Aging ‘gracefully’ can be daunting. See how to change the narrative

The image I see of myself in my mind is of a photograph taken in 1992, when I was 22 years old. The photo is of me and my friend Sean. I had gone with him to take his professional photos (he’s an actor and songwriter) and the photographer had offered to take some of the two of us. The frame is a close-up of our faces. I’m sitting on his lap, my arm around his neck, my eyes fixed on something beyond the camera. Sean looks straight into the lens with all the confidence and defiance of youth. We’re both very, very young.

Although I know, as a relatively intelligent, mostly fit, adult woman that I no longer look like the person in that photo, which I see in the mirror These days always take me by surprise. It’s my mother’s face that stares back at me, a face that causes both grief and sadness. When and how did I start looking so old?

“There’s a certain sadness, sadness when we look at our faces [as we get older] – I should mention that I am 73 years old,” Naomi WoodspringThe author and gerontologist, tell me. “However, notions, ideas about what we see in the mirror are seen through the lens of our current era.”

And those ideas change as we change.

Intellectually I know that cannot magically remove all aging effects of my skin and my body, no matter what advertisers and (often) the media want me to believe. I also know that there must be some way to let go of my internal psychological equation that youth equals beauty and that without it I am no longer attractive. I’m not sure, though, how to change my outdated definitions of these things.

I talked to three psychologists and researchers about ways to alter the narrative that runs through my head, the one that talks about how old I look and how unattractive the wrinkles and sagging on my face are.

How psychologists approach aging

“First, you have to make the decision to accept yourself and to accept aging. Think about what prevents you from doing this. You may think, ‘I’m not attractive, I’m invisible’. But what, really, does that stop you from doing?” He asked Ann Kearney-CookeThe author, speaker, and director of the Cincinnati Psychotherapy Institute.

“How do you really want to spend your time?” she asked me.

I don’t particularly want to think about how I look. It was never something that really bothered me or took up my time, at least not until a few years ago when I turned 50. lines and creases In my face. I want to change that narrative in my head.

Cognitive Behavioral Therapy and Thought Restructuring

Goali Saedi Boccialllicensed clinical psychologist and adjunct professor at the Pacific University School of Graduate Psychology, explained the process of cognitive behavioral therapy and restructuring thoughts. Essentially, she explained how I could begin to alter the story in my head, the one that continually mourns my apparent untimely death.

Cognitive-behavioral therapy is very much about changing our thoughts, Saedi Bocci told me — which is not an easy thing to do, at least not for me. I have a very loud, insistent voice in my head that sometimes spews out all sorts of negative things. I suspect many of us. It is difficult to change this perspective. This, however, is exactly what I needed to do.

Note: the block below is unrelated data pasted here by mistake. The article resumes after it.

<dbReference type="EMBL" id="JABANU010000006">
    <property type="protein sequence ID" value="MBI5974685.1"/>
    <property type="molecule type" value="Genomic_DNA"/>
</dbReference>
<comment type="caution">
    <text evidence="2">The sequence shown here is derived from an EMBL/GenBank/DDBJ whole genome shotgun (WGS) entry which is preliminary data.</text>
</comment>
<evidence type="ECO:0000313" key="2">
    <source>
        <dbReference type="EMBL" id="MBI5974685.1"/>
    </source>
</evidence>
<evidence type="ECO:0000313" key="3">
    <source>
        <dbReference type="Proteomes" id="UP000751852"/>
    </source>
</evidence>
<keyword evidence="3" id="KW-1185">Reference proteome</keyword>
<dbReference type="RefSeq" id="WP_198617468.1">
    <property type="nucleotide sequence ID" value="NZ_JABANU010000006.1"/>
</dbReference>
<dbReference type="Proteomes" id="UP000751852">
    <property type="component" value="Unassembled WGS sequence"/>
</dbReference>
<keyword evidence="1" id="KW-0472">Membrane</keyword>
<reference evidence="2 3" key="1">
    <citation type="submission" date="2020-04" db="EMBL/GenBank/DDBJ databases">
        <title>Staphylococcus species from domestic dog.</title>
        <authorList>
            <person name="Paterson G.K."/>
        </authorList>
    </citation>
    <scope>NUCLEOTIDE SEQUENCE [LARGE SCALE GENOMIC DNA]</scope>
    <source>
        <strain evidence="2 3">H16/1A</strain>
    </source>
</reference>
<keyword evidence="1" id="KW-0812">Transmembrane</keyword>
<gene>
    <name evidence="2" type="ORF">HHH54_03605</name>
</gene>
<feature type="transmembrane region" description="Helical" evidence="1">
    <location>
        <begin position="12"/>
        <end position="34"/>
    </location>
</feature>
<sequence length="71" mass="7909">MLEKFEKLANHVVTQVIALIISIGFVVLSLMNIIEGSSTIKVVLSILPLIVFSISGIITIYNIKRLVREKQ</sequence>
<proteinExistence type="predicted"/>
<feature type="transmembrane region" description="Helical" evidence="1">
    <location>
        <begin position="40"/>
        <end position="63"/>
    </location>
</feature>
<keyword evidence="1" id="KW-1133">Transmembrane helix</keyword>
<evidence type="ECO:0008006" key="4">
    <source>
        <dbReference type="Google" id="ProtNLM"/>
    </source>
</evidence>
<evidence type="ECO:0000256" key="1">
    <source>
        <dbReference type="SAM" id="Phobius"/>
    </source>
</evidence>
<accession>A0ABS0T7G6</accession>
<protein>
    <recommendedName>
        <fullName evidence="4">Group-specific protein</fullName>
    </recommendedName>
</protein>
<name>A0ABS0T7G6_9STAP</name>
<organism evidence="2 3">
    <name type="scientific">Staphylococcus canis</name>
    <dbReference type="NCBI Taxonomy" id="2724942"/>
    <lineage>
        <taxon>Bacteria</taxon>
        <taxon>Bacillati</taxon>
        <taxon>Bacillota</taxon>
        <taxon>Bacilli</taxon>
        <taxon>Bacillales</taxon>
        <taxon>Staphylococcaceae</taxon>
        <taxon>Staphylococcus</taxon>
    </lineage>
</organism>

“Cognitive restructuring, cognitive reframing and thought distortions are challenging,” said Saedi Bocci. One type of thought distortion is catastrophizing, she explained. An example would be noticing a line or wrinkle and catastrophizing by thinking something like, “My aging is premature. When I’m a specific age, I’m going to look a specific way.”

The subtext, of course, is that this particular way will be old and no longer attractive.

“One thing doesn’t have to lead down this rabbit hole of thoughts,” continued Saedi Bocci. “I can make an observation, take a step back and say, ‘OK, I’m evaluating, yes, this It’s a real physical change. I won’t say this wrinkle isn’t here, but I can change the meaning of it.’”

That goes hand in hand with practice mindfulness and no judgment, Saedi Bocci explained. “We are so obsessed with the good, the bad, the beautiful, the ugly. If we remove the label, we withdraw and do not make judgments; well, this is the healthiest place we can be.”

As soon as we label something like good or bad, delicious or disgusting, or whatever, it becomes that. words are incredibly powerful. As Kearny-Cooke said, “If you move around the world thinking it’s pitiful, people will see you that way.”

“In my research, most people readily admitted that there was a certain amount of suffering related to aging.”

– Naomi Woodspring, author and gerontologist

“And so,” said Saedi Bocci, “to be conscious and intentional with our words, with our thoughts, is powerful. See the story behind it. What does beauty mean? What does attractiveness mean?

As I thought about these things, their backstory, I realized that I was able to change some of my preconceived notions, or cognitively restructure my thoughts.

As Saedi Bocci explained, cognitive restructuring it means taking a pre-formed thought – one based on social norms, values, expectations, or things your parents may have taught you – “into a courtroom and discussing all sides of it. Is this something that is true? It’s fake? Is it useful? It’s useless?”

These types of questions are important when there is a level of cognitive rigiditylike believing that only one thing – youth – equals beauty.

To combat this rigidity, talk and think about other forms of beauty. “Ask yourself, what is leading to this? Where did you get these messages from?” she continued.

She told me I needed to find a way in, the only place where I could start to unravel whatever narrative was running through my mind in an unhealthy way. (I confess, sometimes there are several.)